The Relationship of Chronic Viral Hepatitis, Alcoholism, and Cirrhosis to Liver Cancer

Medical Author: Jay W. Marks, MD
Medical Editor: Leslie J. Schoenfield, MD, PhD

Cancer can start within the liver (primary liver cancer or hepatocellular cancer) or spread to the liver (metastatic liver cancer) from other sites, such as the colon. Cancer that starts in the liver, which I will refer to simply as liver cancer, is the fifth most common cancer in the world. In the U.S., it is among the 10 most common cancers. This cancer is more frequent among Native Americans, Asians, Pacific Islanders, and Hispanics than among Caucasians.

Liver cancer is a bad cancer. It has frequently spread beyond the liver by the time it is discovered, and only 5% of patients with liver cancer that has begun to cause symptoms survive even five years without treatment. The only hope for patients who are at risk for liver cancer is regular surveillance so that the cancers can be found early. Early cancers can be treated by surgical removal (resection), destruction of the individual tumors, or liver transplantation. Although the current techniques for surveillance are not very good at detecting early liver cancer, newer techniques are being tested and appear to be better.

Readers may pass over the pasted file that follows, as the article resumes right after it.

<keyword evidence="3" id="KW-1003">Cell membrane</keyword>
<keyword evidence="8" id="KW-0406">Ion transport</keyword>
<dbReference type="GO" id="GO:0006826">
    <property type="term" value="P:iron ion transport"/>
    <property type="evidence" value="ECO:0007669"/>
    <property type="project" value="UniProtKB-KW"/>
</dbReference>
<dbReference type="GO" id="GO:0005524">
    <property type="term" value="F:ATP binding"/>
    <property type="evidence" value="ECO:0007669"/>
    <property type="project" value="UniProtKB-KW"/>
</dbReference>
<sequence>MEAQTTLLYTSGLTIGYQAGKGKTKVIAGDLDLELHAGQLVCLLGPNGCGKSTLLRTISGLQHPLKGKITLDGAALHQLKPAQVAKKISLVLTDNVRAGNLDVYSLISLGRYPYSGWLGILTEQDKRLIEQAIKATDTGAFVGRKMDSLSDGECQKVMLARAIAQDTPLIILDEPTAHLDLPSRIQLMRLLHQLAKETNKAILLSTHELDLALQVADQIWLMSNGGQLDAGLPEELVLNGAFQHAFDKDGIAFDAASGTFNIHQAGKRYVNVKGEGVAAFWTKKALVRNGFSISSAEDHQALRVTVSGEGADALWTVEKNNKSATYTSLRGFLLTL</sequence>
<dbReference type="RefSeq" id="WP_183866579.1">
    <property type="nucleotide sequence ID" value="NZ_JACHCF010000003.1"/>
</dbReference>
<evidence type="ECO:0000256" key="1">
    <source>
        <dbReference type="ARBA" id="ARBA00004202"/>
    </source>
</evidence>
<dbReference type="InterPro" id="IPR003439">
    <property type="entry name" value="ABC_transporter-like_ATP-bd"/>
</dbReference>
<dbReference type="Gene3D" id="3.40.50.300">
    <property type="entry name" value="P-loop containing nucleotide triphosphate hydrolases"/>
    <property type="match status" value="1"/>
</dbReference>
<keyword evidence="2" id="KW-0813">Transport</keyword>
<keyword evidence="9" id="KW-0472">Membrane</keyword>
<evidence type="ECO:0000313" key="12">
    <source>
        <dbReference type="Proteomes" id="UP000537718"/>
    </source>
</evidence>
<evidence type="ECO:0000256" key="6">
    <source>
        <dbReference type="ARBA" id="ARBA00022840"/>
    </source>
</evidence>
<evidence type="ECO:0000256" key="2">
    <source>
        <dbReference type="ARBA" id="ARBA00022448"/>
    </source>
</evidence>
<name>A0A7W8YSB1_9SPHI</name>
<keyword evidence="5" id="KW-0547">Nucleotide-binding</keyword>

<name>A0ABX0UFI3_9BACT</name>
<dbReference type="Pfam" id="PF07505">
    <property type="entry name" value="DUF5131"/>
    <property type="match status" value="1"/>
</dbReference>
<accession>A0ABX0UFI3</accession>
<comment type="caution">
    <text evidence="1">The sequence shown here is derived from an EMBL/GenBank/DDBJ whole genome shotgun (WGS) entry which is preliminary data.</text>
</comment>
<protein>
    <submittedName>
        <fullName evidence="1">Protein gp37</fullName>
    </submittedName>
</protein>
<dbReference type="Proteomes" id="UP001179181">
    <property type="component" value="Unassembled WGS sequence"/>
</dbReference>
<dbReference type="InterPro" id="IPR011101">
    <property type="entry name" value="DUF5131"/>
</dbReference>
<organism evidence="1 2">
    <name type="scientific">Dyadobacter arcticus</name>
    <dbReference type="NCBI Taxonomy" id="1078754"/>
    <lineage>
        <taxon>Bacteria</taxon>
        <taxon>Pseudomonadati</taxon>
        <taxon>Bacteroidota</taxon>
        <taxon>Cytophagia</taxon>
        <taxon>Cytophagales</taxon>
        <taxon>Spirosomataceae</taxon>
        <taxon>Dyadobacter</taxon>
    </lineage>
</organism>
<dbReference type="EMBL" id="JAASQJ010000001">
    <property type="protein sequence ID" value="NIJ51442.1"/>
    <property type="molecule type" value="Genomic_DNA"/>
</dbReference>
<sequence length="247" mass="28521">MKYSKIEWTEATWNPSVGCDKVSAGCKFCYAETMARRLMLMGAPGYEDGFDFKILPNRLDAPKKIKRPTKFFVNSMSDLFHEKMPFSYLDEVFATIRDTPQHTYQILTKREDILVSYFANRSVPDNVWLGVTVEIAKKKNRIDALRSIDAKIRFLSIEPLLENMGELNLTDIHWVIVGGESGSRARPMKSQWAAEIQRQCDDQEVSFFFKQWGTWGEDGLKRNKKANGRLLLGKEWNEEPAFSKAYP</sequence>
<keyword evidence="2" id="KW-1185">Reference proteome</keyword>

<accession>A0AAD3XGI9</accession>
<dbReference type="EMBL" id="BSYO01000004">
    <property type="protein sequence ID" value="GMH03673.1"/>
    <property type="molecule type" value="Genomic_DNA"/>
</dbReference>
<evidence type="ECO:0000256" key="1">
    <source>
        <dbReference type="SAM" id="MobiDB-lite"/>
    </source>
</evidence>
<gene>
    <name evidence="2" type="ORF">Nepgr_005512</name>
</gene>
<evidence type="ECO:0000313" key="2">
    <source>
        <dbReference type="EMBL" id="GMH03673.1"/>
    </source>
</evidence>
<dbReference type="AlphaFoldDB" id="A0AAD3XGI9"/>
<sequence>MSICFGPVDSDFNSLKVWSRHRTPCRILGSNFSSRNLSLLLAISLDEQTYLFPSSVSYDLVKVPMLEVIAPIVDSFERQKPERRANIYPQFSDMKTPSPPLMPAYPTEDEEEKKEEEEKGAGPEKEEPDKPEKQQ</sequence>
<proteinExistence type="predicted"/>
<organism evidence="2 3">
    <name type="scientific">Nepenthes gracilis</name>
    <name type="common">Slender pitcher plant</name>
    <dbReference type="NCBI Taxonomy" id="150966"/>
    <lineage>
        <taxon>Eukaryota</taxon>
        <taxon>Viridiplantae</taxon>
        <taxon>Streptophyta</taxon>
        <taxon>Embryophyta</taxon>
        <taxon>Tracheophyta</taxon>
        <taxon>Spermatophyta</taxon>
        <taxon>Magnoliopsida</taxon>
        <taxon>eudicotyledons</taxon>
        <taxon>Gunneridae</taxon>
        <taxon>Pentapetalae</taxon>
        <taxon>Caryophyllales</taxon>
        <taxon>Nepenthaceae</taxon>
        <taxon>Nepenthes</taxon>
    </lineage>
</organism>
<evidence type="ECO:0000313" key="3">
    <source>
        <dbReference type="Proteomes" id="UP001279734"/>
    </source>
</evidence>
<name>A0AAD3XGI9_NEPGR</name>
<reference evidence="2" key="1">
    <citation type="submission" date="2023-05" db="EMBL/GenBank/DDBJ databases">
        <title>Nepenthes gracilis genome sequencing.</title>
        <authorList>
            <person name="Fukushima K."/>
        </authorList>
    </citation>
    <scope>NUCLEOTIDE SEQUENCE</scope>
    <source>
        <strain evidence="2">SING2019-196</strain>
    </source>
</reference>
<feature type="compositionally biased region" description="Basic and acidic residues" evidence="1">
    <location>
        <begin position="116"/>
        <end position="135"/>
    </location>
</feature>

The most common diseases associated with liver cancer are chronic viral hepatitis, alcoholism, and cirrhosis (scarring of the liver). Moreover, chronic viral hepatitis is common in alcoholism, and both viral hepatitis and alcoholism cause cirrhosis which usually precedes the development of cancer. Therefore, the contributions and interrelationships of alcohol abuse, viral hepatitis, and cirrhosis in the development of liver cancer are complex. Despite the complexity, it is important to try to understand the contributions of each disease so that patients at highest risk for liver cancer can be targeted for surveillance. Theoretically, they also might be targeted with treatments that prevent the development of liver cancer, when such treatments are developed.